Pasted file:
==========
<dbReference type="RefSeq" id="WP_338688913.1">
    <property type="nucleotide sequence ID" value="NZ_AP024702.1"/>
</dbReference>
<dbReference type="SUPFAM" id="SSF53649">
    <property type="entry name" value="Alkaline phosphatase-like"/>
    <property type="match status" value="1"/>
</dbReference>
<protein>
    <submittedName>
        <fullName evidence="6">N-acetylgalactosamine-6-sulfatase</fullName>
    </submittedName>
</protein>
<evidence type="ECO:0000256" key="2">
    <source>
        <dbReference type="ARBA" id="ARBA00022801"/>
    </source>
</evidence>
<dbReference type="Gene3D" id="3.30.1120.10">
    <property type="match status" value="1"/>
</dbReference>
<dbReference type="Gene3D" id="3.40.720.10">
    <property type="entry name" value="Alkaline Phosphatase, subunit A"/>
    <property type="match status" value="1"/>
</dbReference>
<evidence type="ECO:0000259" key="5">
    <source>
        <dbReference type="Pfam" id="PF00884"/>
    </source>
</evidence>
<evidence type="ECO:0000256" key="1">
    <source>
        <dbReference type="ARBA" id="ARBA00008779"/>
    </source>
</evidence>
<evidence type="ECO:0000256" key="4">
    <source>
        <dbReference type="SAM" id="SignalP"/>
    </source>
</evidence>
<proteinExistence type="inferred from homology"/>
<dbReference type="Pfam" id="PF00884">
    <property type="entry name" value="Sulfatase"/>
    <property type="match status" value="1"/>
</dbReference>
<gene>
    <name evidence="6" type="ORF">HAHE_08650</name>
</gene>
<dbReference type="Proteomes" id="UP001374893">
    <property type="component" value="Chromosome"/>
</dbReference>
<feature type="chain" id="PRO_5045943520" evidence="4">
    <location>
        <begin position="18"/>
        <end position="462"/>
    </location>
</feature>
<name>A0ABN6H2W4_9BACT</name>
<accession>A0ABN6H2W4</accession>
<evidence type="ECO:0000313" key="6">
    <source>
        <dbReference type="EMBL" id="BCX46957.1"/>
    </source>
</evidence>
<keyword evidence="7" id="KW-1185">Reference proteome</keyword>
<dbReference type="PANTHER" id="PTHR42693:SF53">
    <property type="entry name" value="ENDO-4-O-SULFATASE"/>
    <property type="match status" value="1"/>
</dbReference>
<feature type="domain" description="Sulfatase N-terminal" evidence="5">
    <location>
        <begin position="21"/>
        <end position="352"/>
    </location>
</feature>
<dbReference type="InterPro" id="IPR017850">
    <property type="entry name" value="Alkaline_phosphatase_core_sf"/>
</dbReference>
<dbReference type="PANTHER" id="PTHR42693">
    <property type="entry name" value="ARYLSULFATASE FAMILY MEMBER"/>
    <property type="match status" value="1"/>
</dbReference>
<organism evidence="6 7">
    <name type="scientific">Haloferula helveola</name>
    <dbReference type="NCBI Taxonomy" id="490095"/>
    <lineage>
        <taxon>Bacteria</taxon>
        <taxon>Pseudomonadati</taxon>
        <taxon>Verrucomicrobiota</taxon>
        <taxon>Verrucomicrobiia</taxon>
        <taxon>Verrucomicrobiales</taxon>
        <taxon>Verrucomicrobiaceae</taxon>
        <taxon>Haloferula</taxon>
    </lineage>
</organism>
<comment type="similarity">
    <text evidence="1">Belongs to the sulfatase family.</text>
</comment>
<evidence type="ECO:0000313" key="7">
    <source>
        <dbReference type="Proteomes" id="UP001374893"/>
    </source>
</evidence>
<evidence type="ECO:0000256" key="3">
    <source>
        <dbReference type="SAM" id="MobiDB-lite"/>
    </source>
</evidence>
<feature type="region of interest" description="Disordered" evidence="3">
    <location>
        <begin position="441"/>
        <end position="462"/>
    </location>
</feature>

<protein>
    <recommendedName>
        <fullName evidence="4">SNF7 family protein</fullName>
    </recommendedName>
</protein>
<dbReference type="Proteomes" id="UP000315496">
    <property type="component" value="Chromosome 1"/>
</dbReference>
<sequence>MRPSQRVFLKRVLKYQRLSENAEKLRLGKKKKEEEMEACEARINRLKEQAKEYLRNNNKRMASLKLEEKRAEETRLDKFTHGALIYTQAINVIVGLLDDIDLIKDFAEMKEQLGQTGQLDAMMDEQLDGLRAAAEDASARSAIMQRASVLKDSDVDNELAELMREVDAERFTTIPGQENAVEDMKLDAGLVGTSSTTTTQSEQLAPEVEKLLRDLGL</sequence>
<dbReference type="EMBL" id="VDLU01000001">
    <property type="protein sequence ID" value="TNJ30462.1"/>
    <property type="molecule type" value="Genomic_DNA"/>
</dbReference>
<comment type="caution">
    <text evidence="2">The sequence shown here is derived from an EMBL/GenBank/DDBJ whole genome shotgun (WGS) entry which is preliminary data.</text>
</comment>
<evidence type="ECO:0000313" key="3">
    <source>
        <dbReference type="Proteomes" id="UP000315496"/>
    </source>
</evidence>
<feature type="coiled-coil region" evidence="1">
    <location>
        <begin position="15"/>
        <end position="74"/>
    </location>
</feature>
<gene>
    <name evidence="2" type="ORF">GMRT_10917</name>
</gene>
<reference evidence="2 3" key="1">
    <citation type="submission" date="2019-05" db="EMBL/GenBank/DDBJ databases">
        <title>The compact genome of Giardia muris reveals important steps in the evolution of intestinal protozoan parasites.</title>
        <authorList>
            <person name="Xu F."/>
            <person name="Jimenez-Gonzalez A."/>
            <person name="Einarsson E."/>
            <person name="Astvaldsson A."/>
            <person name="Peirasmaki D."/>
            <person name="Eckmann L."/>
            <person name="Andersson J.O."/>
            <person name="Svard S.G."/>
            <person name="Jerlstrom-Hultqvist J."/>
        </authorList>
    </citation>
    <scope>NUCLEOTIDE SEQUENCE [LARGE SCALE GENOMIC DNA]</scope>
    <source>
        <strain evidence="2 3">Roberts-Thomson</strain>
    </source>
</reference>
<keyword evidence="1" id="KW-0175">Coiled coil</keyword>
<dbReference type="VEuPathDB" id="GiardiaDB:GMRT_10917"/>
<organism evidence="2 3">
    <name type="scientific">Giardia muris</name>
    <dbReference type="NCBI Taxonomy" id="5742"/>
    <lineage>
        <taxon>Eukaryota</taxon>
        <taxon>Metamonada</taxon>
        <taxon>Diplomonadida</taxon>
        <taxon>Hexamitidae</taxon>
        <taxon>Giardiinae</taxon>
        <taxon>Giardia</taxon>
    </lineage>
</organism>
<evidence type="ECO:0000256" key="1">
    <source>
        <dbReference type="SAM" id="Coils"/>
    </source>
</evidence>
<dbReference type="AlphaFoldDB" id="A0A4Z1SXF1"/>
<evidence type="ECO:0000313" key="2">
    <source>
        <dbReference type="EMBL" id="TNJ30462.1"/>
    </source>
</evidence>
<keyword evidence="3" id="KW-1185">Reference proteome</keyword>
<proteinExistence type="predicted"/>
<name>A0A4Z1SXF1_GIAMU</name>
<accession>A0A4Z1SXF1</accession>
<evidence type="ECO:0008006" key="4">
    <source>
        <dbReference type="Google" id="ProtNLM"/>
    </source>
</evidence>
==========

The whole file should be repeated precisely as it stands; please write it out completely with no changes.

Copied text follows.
<dbReference type="RefSeq" id="WP_338688913.1">
    <property type="nucleotide sequence ID" value="NZ_AP024702.1"/>
</dbReference>
<dbReference type="SUPFAM" id="SSF53649">
    <property type="entry name" value="Alkaline phosphatase-like"/>
    <property type="match status" value="1"/>
</dbReference>
<protein>
    <submittedName>
        <fullName evidence="6">N-acetylgalactosamine-6-sulfatase</fullName>
    </submittedName>
</protein>
<evidence type="ECO:0000256" key="2">
    <source>
        <dbReference type="ARBA" id="ARBA00022801"/>
    </source>
</evidence>
<dbReference type="Gene3D" id="3.30.1120.10">
    <property type="match status" value="1"/>
</dbReference>
<dbReference type="Gene3D" id="3.40.720.10">
    <property type="entry name" value="Alkaline Phosphatase, subunit A"/>
    <property type="match status" value="1"/>
</dbReference>
<evidence type="ECO:0000259" key="5">
    <source>
        <dbReference type="Pfam" id="PF00884"/>
    </source>
</evidence>
<evidence type="ECO:0000256" key="1">
    <source>
        <dbReference type="ARBA" id="ARBA00008779"/>
    </source>
</evidence>
<evidence type="ECO:0000256" key="4">
    <source>
        <dbReference type="SAM" id="SignalP"/>
    </source>
</evidence>
<proteinExistence type="inferred from homology"/>
<dbReference type="Pfam" id="PF00884">
    <property type="entry name" value="Sulfatase"/>
    <property type="match status" value="1"/>
</dbReference>
<gene>
    <name evidence="6" type="ORF">HAHE_08650</name>
</gene>
<dbReference type="Proteomes" id="UP001374893">
    <property type="component" value="Chromosome"/>
</dbReference>
<feature type="chain" id="PRO_5045943520" evidence="4">
    <location>
        <begin position="18"/>
        <end position="462"/>
    </location>
</feature>
<name>A0ABN6H2W4_9BACT</name>
<accession>A0ABN6H2W4</accession>
<evidence type="ECO:0000313" key="6">
    <source>
        <dbReference type="EMBL" id="BCX46957.1"/>
    </source>
</evidence>
<keyword evidence="7" id="KW-1185">Reference proteome</keyword>
<dbReference type="PANTHER" id="PTHR42693:SF53">
    <property type="entry name" value="ENDO-4-O-SULFATASE"/>
    <property type="match status" value="1"/>
</dbReference>
<feature type="domain" description="Sulfatase N-terminal" evidence="5">
    <location>
        <begin position="21"/>
        <end position="352"/>
    </location>
</feature>
<dbReference type="InterPro" id="IPR017850">
    <property type="entry name" value="Alkaline_phosphatase_core_sf"/>
</dbReference>
<dbReference type="PANTHER" id="PTHR42693">
    <property type="entry name" value="ARYLSULFATASE FAMILY MEMBER"/>
    <property type="match status" value="1"/>
</dbReference>
<organism evidence="6 7">
    <name type="scientific">Haloferula helveola</name>
    <dbReference type="NCBI Taxonomy" id="490095"/>
    <lineage>
        <taxon>Bacteria</taxon>
        <taxon>Pseudomonadati</taxon>
        <taxon>Verrucomicrobiota</taxon>
        <taxon>Verrucomicrobiia</taxon>
        <taxon>Verrucomicrobiales</taxon>
        <taxon>Verrucomicrobiaceae</taxon>
        <taxon>Haloferula</taxon>
    </lineage>
</organism>
<comment type="similarity">
    <text evidence="1">Belongs to the sulfatase family.</text>
</comment>
<evidence type="ECO:0000313" key="7">
    <source>
        <dbReference type="Proteomes" id="UP001374893"/>
    </source>
</evidence>
<evidence type="ECO:0000256" key="3">
    <source>
        <dbReference type="SAM" id="MobiDB-lite"/>
    </source>
</evidence>
<feature type="region of interest" description="Disordered" evidence="3">
    <location>
        <begin position="441"/>
        <end position="462"/>
    </location>
</feature>

<protein>
    <recommendedName>
        <fullName evidence="4">SNF7 family protein</fullName>
    </recommendedName>
</protein>
<dbReference type="Proteomes" id="UP000315496">
    <property type="component" value="Chromosome 1"/>
</dbReference>
<sequence>MRPSQRVFLKRVLKYQRLSENAEKLRLGKKKKEEEMEACEARINRLKEQAKEYLRNNNKRMASLKLEEKRAEETRLDKFTHGALIYTQAINVIVGLLDDIDLIKDFAEMKEQLGQTGQLDAMMDEQLDGLRAAAEDASARSAIMQRASVLKDSDVDNELAELMREVDAERFTTIPGQENAVEDMKLDAGLVGTSSTTTTQSEQLAPEVEKLLRDLGL</sequence>
<dbReference type="EMBL" id="VDLU01000001">
    <property type="protein sequence ID" value="TNJ30462.1"/>
    <property type="molecule type" value="Genomic_DNA"/>
</dbReference>
<comment type="caution">
    <text evidence="2">The sequence shown here is derived from an EMBL/GenBank/DDBJ whole genome shotgun (WGS) entry which is preliminary data.</text>
</comment>
<evidence type="ECO:0000313" key="3">
    <source>
        <dbReference type="Proteomes" id="UP000315496"/>
    </source>
</evidence>
<feature type="coiled-coil region" evidence="1">
    <location>
        <begin position="15"/>
        <end position="74"/>
    </location>
</feature>
<gene>
    <name evidence="2" type="ORF">GMRT_10917</name>
</gene>
<reference evidence="2 3" key="1">
    <citation type="submission" date="2019-05" db="EMBL/GenBank/DDBJ databases">
        <title>The compact genome of Giardia muris reveals important steps in the evolution of intestinal protozoan parasites.</title>
        <authorList>
            <person name="Xu F."/>
            <person name="Jimenez-Gonzalez A."/>
            <person name="Einarsson E."/>
            <person name="Astvaldsson A."/>
            <person name="Peirasmaki D."/>
            <person name="Eckmann L."/>
            <person name="Andersson J.O."/>
            <person name="Svard S.G."/>
            <person name="Jerlstrom-Hultqvist J."/>
        </authorList>
    </citation>
    <scope>NUCLEOTIDE SEQUENCE [LARGE SCALE GENOMIC DNA]</scope>
    <source>
        <strain evidence="2 3">Roberts-Thomson</strain>
    </source>
</reference>
<keyword evidence="1" id="KW-0175">Coiled coil</keyword>
<dbReference type="VEuPathDB" id="GiardiaDB:GMRT_10917"/>
<organism evidence="2 3">
    <name type="scientific">Giardia muris</name>
    <dbReference type="NCBI Taxonomy" id="5742"/>
    <lineage>
        <taxon>Eukaryota</taxon>
        <taxon>Metamonada</taxon>
        <taxon>Diplomonadida</taxon>
        <taxon>Hexamitidae</taxon>
        <taxon>Giardiinae</taxon>
        <taxon>Giardia</taxon>
    </lineage>
</organism>
<evidence type="ECO:0000256" key="1">
    <source>
        <dbReference type="SAM" id="Coils"/>
    </source>
</evidence>
<dbReference type="AlphaFoldDB" id="A0A4Z1SXF1"/>
<evidence type="ECO:0000313" key="2">
    <source>
        <dbReference type="EMBL" id="TNJ30462.1"/>
    </source>
</evidence>
<keyword evidence="3" id="KW-1185">Reference proteome</keyword>
<proteinExistence type="predicted"/>
<name>A0A4Z1SXF1_GIAMU</name>
<accession>A0A4Z1SXF1</accession>
<evidence type="ECO:0008006" key="4">
    <source>
        <dbReference type="Google" id="ProtNLM"/>
    </source>
</evidence>